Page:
The High Cost of Driving: Why Gas Is So Expensive

Find out why world events and the law of supply and demand aren’t the only realities driving the high price of gas.

If you drive, you’ve no doubt wondered why the cost of driving is so high … probably every time you fill up.

And if (like us) you’ve ever researched the forces behind high gas prices, you’ve undoubtedly found a ton of proposed reasons for the occasional spike. But how do you know which, if any, to believe?

We thought we’d review some of the most popular opinions on why the cost of gas is so high and cite some expert opinions on each.

Wars, natural disasters, and other catastrophes drive gas prices up

How world events affect gas prices

Click to enlarge!

Of all the explanations for high prices at the pump, this one’s a perennial favorite. And when you compare fluctuations in gas prices to the timing of major world events, it’s hard to deny that there must be some kind of connection.

In the graph above, it’s clear that several world events may have contributed to rising gas costs. The beginning of the Iranian Revolution in 1978, for example, might have had a lot to do with the slow but precipitous spike that culminated just before and after the beginning of the war between Iran and Iraq.

The months before 1991’s Operation Desert Storm saw another, though more modest, spike. Additionally, the U.S. war with Iraq, hurricanes Katrina and Rita, and the recent Libyan revolution have each caused their own sharp jumps.

But other events, like when the Organization of the Petroleum Exporting Countries (OPEC) scaled back production in 1998, seemed to do little to change gas prices. And that leads us to another popularly cited cause for high fuel prices.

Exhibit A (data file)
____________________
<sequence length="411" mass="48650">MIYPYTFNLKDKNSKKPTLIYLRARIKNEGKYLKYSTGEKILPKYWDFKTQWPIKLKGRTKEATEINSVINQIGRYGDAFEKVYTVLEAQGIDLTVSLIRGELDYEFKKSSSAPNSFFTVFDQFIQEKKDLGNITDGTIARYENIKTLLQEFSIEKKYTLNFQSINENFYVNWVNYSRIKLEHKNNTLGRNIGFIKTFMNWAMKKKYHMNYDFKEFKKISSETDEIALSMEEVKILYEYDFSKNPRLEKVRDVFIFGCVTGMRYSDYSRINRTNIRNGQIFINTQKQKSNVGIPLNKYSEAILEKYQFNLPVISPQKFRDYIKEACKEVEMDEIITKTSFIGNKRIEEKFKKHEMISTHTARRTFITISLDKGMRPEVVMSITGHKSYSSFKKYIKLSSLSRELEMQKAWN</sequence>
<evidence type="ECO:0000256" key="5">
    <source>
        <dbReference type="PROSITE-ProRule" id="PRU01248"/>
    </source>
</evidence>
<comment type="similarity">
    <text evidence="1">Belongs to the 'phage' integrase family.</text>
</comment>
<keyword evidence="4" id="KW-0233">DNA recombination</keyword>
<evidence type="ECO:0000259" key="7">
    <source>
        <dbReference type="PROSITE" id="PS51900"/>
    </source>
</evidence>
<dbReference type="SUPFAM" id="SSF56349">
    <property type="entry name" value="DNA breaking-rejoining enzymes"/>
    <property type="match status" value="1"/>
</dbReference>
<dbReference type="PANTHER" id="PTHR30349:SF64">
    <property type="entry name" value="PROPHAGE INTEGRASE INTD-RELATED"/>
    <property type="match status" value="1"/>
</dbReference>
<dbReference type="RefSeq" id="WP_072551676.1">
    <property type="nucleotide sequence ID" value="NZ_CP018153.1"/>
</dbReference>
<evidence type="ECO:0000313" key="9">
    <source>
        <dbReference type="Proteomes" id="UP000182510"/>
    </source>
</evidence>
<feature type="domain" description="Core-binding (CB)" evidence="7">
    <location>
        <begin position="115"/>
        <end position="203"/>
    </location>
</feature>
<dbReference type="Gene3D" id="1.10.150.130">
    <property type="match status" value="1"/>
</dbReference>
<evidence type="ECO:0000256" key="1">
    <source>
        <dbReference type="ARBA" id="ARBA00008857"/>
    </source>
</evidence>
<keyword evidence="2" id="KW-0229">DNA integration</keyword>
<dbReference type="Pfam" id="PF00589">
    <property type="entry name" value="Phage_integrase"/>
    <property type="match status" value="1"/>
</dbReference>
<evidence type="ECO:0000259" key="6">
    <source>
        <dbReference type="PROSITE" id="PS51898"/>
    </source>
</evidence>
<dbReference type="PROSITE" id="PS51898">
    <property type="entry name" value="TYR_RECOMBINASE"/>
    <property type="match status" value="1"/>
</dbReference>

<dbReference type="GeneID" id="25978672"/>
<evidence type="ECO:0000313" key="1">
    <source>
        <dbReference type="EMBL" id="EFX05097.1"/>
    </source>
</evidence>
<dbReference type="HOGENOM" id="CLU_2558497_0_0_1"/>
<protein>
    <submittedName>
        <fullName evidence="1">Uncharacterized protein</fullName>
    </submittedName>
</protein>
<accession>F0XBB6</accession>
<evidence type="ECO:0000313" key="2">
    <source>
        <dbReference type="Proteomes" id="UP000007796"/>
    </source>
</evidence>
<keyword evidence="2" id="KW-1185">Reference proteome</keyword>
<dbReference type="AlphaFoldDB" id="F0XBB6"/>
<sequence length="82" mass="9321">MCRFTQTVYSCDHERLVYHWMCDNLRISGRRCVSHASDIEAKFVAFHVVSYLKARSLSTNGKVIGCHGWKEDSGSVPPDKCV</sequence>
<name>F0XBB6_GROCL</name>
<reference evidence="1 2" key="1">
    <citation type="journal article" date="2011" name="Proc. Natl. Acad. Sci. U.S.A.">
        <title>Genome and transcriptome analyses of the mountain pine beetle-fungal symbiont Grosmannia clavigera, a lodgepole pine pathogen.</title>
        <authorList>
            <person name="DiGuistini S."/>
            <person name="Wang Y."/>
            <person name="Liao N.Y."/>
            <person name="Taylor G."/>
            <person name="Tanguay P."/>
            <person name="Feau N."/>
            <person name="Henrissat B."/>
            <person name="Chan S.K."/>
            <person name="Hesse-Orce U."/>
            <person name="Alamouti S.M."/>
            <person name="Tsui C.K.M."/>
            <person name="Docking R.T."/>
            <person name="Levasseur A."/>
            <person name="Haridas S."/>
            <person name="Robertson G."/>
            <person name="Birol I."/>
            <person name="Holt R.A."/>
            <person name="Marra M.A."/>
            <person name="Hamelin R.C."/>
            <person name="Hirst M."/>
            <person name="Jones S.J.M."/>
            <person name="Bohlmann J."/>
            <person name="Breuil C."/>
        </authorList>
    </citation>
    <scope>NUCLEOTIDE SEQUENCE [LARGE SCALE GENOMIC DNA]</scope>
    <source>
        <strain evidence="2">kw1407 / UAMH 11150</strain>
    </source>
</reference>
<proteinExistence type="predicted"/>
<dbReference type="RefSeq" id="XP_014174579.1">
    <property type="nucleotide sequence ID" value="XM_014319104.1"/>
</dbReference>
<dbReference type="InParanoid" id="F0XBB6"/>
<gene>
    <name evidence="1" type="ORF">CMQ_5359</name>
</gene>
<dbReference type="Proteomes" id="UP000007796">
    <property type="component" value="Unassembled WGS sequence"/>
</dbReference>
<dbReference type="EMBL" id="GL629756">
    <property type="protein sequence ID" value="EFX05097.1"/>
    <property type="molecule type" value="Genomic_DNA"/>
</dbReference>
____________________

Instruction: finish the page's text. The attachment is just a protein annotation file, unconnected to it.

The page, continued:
Gas prices are determined by supply and demand

Supply and demand for gas

Click to enlarge!

The law of supply and demand is fundamental to economics, and it’s at work in determining gas prices: simply put, the relationship between the amount of an available resource and the demand for that resource determines the resource’s price.

In other words, when supply is high and demand is low, the price is low. As demand rises and supply falls, the cost goes up. And if demand should ever surpass supply, the costs will skyrocket.

At present, there’s no reason to anticipate a significant drop in demand for gasoline. Demand’s been rising quickly and steadily since the early ‘80s, despite ongoing shortages of drilling platforms, engineers, refining facilities, and even oil fields themselves. The U.S. military’s 2010 Joint Operating Environment (a report that outlines potential national security threats), predicted that “as early as 2015, the shortfall in output could reach nearly 10 million barrels per day.”

So, as demand continues to rise and supply drops, we can expect further increases in price in the coming years. Which is one of many reasons some people are so excited by new sources and methods of extraction like shale gas, bio-energy, and hydraulic fracturing (often called “fracking”) — all of which could make the United States energy self-sufficient by 2035. Others, however, warn that the dangers of fracking are no better than those related with more traditional oil extraction methods.

Next week, in Part II of our “Why Gas Is So Expensive” series, we’ll check out how futures trading can affect what we pay at the pump. Read Part II now.

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